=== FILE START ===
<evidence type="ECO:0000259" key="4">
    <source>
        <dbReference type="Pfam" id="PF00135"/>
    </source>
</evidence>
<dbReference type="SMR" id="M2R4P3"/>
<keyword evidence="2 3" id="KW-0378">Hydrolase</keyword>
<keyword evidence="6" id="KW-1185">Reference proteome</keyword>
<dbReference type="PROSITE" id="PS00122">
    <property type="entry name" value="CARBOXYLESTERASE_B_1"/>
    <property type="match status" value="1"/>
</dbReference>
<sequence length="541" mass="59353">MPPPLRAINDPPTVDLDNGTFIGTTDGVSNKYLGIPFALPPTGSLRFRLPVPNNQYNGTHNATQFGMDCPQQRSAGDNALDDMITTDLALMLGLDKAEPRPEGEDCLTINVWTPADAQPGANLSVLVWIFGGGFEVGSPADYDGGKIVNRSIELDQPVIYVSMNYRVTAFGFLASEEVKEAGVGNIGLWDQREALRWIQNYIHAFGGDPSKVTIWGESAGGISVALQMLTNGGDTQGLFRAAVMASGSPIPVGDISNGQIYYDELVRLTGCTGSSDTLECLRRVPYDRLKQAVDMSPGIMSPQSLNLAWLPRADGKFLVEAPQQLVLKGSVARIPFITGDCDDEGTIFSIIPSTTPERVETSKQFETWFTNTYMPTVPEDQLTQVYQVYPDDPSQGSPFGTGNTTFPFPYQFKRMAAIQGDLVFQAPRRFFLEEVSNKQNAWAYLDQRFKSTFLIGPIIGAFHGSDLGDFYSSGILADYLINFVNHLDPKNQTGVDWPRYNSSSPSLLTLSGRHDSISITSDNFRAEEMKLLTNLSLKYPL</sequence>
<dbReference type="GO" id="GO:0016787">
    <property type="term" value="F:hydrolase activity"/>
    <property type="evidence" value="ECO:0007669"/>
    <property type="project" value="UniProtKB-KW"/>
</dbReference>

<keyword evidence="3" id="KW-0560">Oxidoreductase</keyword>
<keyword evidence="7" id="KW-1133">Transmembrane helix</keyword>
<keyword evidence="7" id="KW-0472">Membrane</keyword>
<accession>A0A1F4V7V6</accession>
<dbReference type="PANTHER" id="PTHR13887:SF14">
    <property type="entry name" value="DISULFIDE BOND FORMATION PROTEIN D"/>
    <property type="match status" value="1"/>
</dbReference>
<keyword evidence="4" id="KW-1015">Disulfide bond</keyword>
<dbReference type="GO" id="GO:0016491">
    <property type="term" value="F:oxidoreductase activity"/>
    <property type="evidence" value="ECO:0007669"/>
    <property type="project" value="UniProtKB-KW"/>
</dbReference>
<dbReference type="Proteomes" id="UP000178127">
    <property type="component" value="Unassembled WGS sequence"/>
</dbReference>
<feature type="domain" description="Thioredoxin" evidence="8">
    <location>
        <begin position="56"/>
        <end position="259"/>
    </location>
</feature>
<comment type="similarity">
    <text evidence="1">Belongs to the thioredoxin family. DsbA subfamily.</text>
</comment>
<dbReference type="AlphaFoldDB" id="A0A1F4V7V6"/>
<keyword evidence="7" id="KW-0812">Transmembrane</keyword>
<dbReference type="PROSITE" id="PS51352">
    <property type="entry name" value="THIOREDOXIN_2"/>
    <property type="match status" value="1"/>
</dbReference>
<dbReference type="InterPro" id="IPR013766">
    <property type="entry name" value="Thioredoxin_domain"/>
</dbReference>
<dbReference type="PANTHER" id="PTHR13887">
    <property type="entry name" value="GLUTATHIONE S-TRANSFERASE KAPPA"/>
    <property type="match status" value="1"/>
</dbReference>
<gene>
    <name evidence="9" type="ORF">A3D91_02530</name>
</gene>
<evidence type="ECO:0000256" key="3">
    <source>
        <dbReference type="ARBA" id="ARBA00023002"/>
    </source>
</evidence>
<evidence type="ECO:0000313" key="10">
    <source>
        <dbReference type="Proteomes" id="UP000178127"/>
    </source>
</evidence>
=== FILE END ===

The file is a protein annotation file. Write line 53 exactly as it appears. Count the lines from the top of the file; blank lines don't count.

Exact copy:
</dbReference>